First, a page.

In Sanskrit, a mandala translates to both circle and center, implying that it represents both the visible world around us and the invisible one (deep inside our minds – the center of healing). Bringing the mandala into the workplace this summer has been a conscious effort to get employees to realize that art does not always consist of paint buckets, pastels, and brushes. Meaningful art can be created with a pen and blank sheet of paper. Items we utilize everyday within our offices can become tools that enable us to express and change the way we process emotions and think in general. Aside from the aesthetic beauty, creating art taps into your thought processes, encouraging you to think outside the box in all aspects of life.
Completed mandalas can look very intricate, but don’t let that intimidate you – they are very basic in structure. It helps to start at the center of a polar graph and work your way outwards. The patterns, details, and spaces you choose within your design are always unique. The act of repeating a pattern consistently in a circular path can sound like a tedious chore, but in reality it calms your nerves and enables your mind to wander past the physical patterns into deeper levels of thinking and consciousness. It can also promote mindfulness and is an activity frequently used in art therapy.
Paying more attention to the present moment both to your own thoughts and feelings, and to the world around you can improve your sense of mental wellbeing. Moreover, it is this awareness that is commonly referred to as mindfulness. Accordingly, one of the most important things to remember about mindfulness is that there are a wide variety of steps that you can take to develop it in your own life.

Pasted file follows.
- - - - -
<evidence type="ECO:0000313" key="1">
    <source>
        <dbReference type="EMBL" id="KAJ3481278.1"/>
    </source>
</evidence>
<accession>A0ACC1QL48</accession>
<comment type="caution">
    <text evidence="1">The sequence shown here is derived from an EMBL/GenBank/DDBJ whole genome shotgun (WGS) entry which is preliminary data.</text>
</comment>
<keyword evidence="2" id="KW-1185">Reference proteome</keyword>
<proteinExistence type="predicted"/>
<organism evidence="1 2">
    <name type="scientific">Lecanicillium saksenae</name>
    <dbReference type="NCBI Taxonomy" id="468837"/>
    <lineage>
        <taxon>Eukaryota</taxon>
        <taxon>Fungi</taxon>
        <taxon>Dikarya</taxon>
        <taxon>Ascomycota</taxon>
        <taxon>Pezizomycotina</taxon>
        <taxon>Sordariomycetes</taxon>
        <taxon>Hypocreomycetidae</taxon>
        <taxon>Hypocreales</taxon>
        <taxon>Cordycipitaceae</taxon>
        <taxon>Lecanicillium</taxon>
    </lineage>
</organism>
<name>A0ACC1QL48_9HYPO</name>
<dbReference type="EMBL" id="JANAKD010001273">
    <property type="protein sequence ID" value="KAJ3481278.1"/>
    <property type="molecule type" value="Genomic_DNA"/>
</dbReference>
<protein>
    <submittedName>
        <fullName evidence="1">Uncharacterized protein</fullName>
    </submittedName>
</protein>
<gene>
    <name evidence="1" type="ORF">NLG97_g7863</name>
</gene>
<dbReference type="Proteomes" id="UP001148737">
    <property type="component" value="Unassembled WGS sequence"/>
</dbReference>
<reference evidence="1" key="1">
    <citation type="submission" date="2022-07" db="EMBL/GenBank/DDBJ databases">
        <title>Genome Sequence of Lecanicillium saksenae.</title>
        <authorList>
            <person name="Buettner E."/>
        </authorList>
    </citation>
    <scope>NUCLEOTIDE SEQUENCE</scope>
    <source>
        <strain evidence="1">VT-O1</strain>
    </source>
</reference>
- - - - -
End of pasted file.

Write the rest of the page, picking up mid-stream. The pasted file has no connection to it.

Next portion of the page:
For example, whereas some people enjoy creating art, others prefer meditation and new age crystal or gemstone therapies such as the use of jade or yoni eggs. There is a lot of anecdotal research to suggest that through combining these mindfulness practices inner peace will be achieved. It is therefore crucial that you keep an open mind, and research as many different approaches to mindfulness as possible.
With our very first mandala art activity coordinated at United Technologies Corporation’s Aerospace department last week, we were able to see firsthand how anyone who came into the room was able to experience the calmness associated with creating mandalas. At certain times, the room would become silent as everyone became engrossed in their artwork. At other times, the room would become abuzz with chatter comparing and contrasting different patterns, colors, and ideas.
“When you draw an object, the mind becomes deeply, intensely attentive and it’s that act of attention that allows you to really grasp something, to become fully conscious of it.”
– Milton Glaser, 2008 monograph titled Drawing Is Thinking
The mandala, which is always unique to the creator, is meant to capture your state of being within the environment you inhabit. Collaborating with those around you in a simple art activity does just that; it encourages you to explore yourself in relation to the world around you. It creates a fuller realization that is meant to calm and focus the individual. Inspired? Create your own mandala and tag @LetsGoArts_org on Instagram to get featured.
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